camino love, camino de santiago

A Camino Love Letter

Maybe you were “supposed” to be somewhere else right now, but instead you are at working from home or doing school from home, or you are doing a job where you have to wear a mask all the time.

Probably, in some way, your life has changed drastically over the last several months. Something is different from what you are used to.

I was “supposed” to be walking this week in one of my favorite places with a group of incredible women. So I am sharing a Camino love letter I wrote to the group of women who were going to be with me this week in Spain, because friends, one day we will travel again. We will hug and kiss each other and we will walk in the sun side by side. 

Camino Love, Camino de Santiago

To my beautiful Camino dreamers!


Today is the day we were meant to meet on the streets of Sarria to begin our Camino adventure together. And though we are not there, I thought it might be fun to dream it into existence, to close your eyes and pretend. 


Come away with me for a moment to the Camino…


You have just arrived in Spain and are feeling weary from the long plane ride. Maybe your body aches a bit from being crammed in a small seat for so long, but the drive through the Spanish countryside replaces the aches with feelings of excitement. The van pulls up at an Albergue, a small hotel run by a couple who loves pilgrims. They welcome you with open arms and show you to your room. Dinner is at 6, just over an hour from now, but don’t close your eyes or you might sleep right through it. Instead, we will all meet up in the street out front in 15 minutes to go for a walk around the town together. You drop your things, splash a little water on your face, and head back out. 


You are flooded with all kinds of feelings as we walk together up the streets of town towards the cathedral on the hill. We fill up water bottles at the fountain where the water is clean and cold. You see other pilgrims, folks with dusty boots and large packs who have been at this for weeks now. 


If you feel tired, you might start to get nervous about what is to come in the days ahead. If it’s hard to take a short walk through town, how are you going to walk 15 kilometers tomorrow? But then we remind you that it’s 11pm back at home and it is going to take a minute for your body to catch up to time in Spain, to be fully present here. 


Oh yes, that’s right. Jet lag. 


But then you see the cathedral, the old arches around the courtyard and the ornate towers. It’s exquisite. 


Camino Love, Camino de Santiago, cathedral courtyard in sarria


We wander inside the ancient place of worship and everyone gets a pilgrim’s passport, a little booklet full of squares that will mark the steps of our journey to Santiago. At a small table in the back of the cathedral, everyone receives a passport stamp, your first official sign that you have begun your Camino. 


We snake back down the hill and arrive just in time for dinner. You didn’t realize how hungry you were until you smelled the food. Plates of salad arrive as we are passing carafes of wine and baskets of bread. More food arrives. You chose the chicken dish, but it’s different from the plain grilled chicken breasts from back home. This chicken has been slowly baked with all its bones until it’s falling apart in the sauce. The person next to you ordered fish, which arrived whole, even with its head and eye staring up from the plate. You trade bites with each other, laughing that even eating is going to be different here, as you both work to find all the bites on your plates.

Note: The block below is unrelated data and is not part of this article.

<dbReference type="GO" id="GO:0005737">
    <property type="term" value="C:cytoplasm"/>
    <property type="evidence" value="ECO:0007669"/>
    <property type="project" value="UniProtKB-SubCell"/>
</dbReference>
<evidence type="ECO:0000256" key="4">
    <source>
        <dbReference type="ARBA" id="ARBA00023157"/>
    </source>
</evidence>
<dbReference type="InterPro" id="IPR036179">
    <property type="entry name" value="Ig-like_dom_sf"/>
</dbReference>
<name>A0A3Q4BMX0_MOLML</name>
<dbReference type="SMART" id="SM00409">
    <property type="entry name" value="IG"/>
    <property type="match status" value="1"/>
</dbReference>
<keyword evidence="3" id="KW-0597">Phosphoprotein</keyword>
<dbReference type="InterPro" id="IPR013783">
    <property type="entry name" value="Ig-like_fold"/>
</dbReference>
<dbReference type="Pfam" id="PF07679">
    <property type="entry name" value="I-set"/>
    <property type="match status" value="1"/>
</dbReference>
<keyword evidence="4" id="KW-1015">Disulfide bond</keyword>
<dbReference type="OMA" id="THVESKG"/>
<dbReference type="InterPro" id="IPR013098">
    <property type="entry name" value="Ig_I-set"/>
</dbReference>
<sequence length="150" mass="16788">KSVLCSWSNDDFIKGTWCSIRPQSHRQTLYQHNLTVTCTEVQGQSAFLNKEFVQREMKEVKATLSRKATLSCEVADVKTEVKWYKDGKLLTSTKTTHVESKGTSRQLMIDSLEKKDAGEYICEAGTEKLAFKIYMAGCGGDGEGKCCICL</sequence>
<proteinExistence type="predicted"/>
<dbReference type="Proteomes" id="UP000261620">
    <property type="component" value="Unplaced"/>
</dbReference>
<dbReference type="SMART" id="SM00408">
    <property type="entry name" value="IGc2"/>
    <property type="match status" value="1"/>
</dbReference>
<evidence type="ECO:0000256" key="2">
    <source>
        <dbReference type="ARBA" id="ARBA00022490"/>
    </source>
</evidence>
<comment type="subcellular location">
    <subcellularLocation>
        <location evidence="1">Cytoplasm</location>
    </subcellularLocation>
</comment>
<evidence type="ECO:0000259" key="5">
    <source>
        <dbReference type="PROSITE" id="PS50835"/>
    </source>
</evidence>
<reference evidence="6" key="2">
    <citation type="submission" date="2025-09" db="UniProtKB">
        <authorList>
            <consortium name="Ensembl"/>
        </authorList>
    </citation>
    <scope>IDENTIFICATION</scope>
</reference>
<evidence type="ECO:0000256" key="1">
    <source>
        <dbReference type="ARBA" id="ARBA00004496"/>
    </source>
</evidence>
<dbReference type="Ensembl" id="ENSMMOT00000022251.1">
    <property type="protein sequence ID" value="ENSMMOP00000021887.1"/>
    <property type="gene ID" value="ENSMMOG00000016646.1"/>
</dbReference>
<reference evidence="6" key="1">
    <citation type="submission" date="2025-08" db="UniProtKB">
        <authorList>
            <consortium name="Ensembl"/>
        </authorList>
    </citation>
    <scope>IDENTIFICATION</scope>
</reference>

Soon the plates are cleared and dessert arrives (custard flans), we go around the table and share a little about what we’ve each left behind to be here. Some folks say their kids. Others their jobs or partners. Pets and plants that need to be watered and fed. But also a sick family member, a lingering lawsuit, a child who is in the midst of a crisis, grandchildren who will miss their afternoons at Grandmother’s house, or disappointed clients. 


You listen to each of these beautiful women and you think about what you will share when it’s your turn.


There are tears and laughter in equal measure. And also a big exhale. Just being present here is a relief, even if you aren’t sure why.


After dinner we stretch and breathe together for about fifteen minutes to get ready for bed. Kandace and I anoint each of you with sweet smelling oil. When I get around to you, I take your face in my hands, look into your eyes and say:


You are exactly where you are supposed to be in this moment. 


I wish you grace (as I place oil on your forehead)

And peace (oil on your temples)

And abundant love this week (oil on your neck).


Sweet friends, as I dream about our taking this journey together, which I continue to plan for us to do at this time next year, I hope you can hear me say these same words to you for now…


You are exactly where you are supposed to be in this moment. 


I wish you grace 

And peace 

And abundant love





PS. If you would like to be a part of one of these journeys some day, you can sign up for our Humility Walk newsletter to hear about future walking trips. 

PPS. Here’s a (slightly clumsy) video of the cathedral church bells ringing the first time I was in Sarria, Spain, walking the Camino in 2015.


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